Innovative Industrial Properties - the financial statements don't tell all

Value Investing Case Study 34-1: In this post, I share my thoughts on how I derived the Investment Thesis for Innovative Industrial Properties Inc. Looking at the numbers from the financial statements are not sufficient. You have to dig deeper.

Innovative Industrial Properties - going behind the scene

In August 2022, I published an article on Innovative Industrial Products Inc (IIPR) on Seeking Alpha. It had the following Investment Thesis.
  • While the company has grown significantly since its 2016 IPO, this was driven by its financing strategy rather than operating or marketing strategies. This depended on the high market price for its shares together with growth in its AFFO (adjusted funds from operations) per share.
  • Given the high-interest rate, the decline in IIPR share price, and the potential recession, this model is no longer tenable. IIPR would find it challenging to grow its lettable areas as well as grow its AFFO per share.
  • Looking at IIPR through a no-growth lens, there is no margin of safety at the current market price.

In this post, I would share with you the thought process that led me to that thesis. It illustrates that looking at the numbers from the financial statements superficially may lead to a wrong conclusion. To get insights, it is not sufficient just to read the Annual Reports/Forms 10k. Being familiar with the industry is also important.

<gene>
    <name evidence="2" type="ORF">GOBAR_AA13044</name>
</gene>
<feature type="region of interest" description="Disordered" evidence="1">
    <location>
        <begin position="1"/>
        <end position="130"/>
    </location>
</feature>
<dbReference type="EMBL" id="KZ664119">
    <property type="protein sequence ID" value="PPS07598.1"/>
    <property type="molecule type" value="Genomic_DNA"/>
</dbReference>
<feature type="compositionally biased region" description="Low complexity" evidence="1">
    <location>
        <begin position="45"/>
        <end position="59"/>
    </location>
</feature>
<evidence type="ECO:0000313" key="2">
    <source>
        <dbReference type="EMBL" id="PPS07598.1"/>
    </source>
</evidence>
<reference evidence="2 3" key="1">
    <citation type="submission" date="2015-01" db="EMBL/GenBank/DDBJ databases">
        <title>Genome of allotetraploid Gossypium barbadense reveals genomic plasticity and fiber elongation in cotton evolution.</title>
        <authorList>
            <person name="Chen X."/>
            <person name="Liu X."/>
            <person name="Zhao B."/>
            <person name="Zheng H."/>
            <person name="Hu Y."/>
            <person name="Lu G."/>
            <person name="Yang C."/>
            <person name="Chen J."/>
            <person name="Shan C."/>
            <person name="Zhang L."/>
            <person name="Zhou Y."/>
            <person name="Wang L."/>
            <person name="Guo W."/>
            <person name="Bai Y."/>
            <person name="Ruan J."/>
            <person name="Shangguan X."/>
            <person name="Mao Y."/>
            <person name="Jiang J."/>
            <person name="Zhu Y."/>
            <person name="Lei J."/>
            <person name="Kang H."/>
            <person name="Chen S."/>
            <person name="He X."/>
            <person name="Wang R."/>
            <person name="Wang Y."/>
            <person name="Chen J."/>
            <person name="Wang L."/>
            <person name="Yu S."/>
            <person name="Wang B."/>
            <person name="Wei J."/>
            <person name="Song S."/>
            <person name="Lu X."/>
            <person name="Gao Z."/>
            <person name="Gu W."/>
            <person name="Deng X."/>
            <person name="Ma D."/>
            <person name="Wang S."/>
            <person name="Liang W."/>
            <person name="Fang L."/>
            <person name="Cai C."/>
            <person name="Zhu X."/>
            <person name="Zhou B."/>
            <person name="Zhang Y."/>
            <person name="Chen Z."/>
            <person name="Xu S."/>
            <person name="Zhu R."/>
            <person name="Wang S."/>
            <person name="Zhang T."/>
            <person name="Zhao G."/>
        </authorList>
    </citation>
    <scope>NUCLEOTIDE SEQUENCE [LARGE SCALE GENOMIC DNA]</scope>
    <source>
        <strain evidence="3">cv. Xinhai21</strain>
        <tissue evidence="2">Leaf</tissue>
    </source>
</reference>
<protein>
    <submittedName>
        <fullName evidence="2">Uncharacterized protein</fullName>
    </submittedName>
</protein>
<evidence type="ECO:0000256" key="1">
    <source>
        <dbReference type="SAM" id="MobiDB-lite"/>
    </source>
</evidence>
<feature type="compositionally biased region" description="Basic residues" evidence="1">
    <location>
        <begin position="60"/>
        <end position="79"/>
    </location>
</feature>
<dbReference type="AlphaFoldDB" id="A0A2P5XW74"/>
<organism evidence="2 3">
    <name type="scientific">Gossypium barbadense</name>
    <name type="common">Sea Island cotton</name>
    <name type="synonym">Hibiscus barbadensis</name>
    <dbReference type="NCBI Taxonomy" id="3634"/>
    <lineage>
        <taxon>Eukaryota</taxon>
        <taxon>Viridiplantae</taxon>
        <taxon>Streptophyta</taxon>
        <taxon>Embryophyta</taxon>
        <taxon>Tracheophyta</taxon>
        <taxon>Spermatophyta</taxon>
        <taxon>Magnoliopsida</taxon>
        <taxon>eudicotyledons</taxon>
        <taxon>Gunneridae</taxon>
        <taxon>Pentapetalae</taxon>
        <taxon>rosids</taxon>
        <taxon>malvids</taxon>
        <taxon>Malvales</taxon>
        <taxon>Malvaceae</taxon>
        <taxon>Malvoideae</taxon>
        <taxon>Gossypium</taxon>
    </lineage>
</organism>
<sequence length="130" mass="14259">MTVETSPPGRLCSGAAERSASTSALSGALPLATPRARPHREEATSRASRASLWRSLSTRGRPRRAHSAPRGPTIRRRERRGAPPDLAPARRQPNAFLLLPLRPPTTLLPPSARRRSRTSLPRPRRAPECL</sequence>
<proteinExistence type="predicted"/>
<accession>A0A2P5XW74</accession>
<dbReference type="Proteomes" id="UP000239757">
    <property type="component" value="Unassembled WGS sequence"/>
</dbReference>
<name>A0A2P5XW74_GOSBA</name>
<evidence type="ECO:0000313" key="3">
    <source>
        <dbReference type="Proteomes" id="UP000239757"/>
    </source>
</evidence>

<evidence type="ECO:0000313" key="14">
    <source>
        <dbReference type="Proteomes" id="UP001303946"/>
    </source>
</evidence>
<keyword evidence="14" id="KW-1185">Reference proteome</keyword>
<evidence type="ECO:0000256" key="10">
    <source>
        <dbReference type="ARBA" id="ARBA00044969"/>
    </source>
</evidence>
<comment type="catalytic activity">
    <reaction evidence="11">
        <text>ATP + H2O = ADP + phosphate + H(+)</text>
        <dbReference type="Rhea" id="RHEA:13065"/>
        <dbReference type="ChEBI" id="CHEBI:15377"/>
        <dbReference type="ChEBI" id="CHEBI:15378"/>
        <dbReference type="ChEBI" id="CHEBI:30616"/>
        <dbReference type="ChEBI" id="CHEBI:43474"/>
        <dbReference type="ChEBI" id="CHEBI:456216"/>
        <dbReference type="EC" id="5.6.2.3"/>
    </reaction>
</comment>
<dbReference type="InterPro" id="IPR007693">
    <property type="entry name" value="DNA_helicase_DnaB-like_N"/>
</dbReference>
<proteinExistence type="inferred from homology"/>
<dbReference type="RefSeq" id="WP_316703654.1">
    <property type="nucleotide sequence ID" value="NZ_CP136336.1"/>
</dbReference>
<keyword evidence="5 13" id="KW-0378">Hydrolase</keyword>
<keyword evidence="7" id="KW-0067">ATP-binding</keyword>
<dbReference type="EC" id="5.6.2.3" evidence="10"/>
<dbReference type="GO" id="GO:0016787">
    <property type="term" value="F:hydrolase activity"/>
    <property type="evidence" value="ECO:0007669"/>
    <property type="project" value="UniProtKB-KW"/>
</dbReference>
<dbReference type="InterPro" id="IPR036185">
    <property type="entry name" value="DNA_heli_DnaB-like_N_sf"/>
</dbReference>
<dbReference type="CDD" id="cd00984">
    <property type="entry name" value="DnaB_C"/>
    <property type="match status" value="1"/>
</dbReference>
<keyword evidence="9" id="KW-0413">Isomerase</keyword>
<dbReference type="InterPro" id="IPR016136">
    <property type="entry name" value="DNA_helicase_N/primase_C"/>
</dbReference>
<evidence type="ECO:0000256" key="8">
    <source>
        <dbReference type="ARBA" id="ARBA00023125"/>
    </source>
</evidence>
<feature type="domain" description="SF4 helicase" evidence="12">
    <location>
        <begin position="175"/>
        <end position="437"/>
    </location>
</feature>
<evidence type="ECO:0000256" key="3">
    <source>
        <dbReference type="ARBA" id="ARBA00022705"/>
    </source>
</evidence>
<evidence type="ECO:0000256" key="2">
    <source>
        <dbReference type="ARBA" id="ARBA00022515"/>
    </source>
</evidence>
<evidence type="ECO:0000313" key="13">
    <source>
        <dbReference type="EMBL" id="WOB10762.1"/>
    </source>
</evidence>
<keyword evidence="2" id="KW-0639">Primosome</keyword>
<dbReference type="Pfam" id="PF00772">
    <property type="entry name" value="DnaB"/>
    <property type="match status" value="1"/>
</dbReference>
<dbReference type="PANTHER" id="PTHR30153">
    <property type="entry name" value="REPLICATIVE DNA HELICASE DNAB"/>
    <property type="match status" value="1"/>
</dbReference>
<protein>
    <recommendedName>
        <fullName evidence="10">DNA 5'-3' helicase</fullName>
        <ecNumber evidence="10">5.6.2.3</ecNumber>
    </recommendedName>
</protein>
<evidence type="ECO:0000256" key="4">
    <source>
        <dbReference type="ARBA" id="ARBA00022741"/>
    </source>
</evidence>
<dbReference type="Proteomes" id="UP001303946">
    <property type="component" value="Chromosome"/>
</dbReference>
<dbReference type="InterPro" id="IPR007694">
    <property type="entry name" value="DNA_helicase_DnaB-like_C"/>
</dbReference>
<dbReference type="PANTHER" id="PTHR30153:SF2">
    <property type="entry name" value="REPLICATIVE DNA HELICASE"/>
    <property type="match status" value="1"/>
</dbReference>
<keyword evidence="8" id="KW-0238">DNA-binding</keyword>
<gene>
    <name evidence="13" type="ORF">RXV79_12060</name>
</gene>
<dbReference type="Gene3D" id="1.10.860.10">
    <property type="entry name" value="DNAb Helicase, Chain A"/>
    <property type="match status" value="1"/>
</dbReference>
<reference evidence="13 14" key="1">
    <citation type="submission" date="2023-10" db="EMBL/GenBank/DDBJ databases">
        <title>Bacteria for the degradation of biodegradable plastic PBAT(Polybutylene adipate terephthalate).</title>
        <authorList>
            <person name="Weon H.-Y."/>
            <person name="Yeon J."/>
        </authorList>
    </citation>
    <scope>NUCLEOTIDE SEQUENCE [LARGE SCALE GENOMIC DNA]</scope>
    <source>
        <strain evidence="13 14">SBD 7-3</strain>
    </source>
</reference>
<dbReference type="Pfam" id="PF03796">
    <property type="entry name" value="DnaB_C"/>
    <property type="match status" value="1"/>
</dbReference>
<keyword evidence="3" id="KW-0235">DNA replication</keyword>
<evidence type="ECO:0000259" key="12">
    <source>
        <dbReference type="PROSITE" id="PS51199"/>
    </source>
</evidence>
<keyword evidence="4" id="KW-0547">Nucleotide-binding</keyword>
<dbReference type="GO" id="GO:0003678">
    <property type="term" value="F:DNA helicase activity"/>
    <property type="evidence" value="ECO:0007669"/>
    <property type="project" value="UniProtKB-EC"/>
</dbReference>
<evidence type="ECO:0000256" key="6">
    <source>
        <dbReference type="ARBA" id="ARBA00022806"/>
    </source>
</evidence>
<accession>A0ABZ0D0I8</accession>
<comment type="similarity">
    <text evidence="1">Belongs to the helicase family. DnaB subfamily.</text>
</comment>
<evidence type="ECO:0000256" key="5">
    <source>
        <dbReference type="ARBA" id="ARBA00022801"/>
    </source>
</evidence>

I spent the past 20 years running a property company with both development and investment property activities. At the same time, I have also invested in REITs. These provided me with the necessary background to go beyond the numbers.

Should you go and short it? Well, read my Disclaimer.


  • IIPR background
  • Growth potential
  • Financial Engineering
  • IIPR competitive advantages
  • Valuation
  • Conclusion
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IIPR Background

Founded in December 2016, IIPR is the first publicly traded company on the New York Stock Exchange to provide real estate capital to the regulated cannabis industry. According to its website:

“We focus on purchasing specialized industrial real estate assets for the regulated cannabis industry. We believe that our sale-leaseback and other real estate solutions offer an attractive alternative to state-licensed cannabis operators who have limited access to traditional financing alternatives.”

The company IPO in 2016 with just one property of 127,000 sq ft of lettable area. As of the end of 2021, it had 103 properties with 7.7 million sq ft of lettable area. The growth had been phenomenal as can be seen from Chart 1. At the same time, there was also a more than 6-fold increase in the AFFO per share. 

IIPR growth metrics
Chart 1: Growth Metrics

The net income and ROE have also shown tremendous growth as can be seen from Chart 2. The first impression is that this is a growth stock.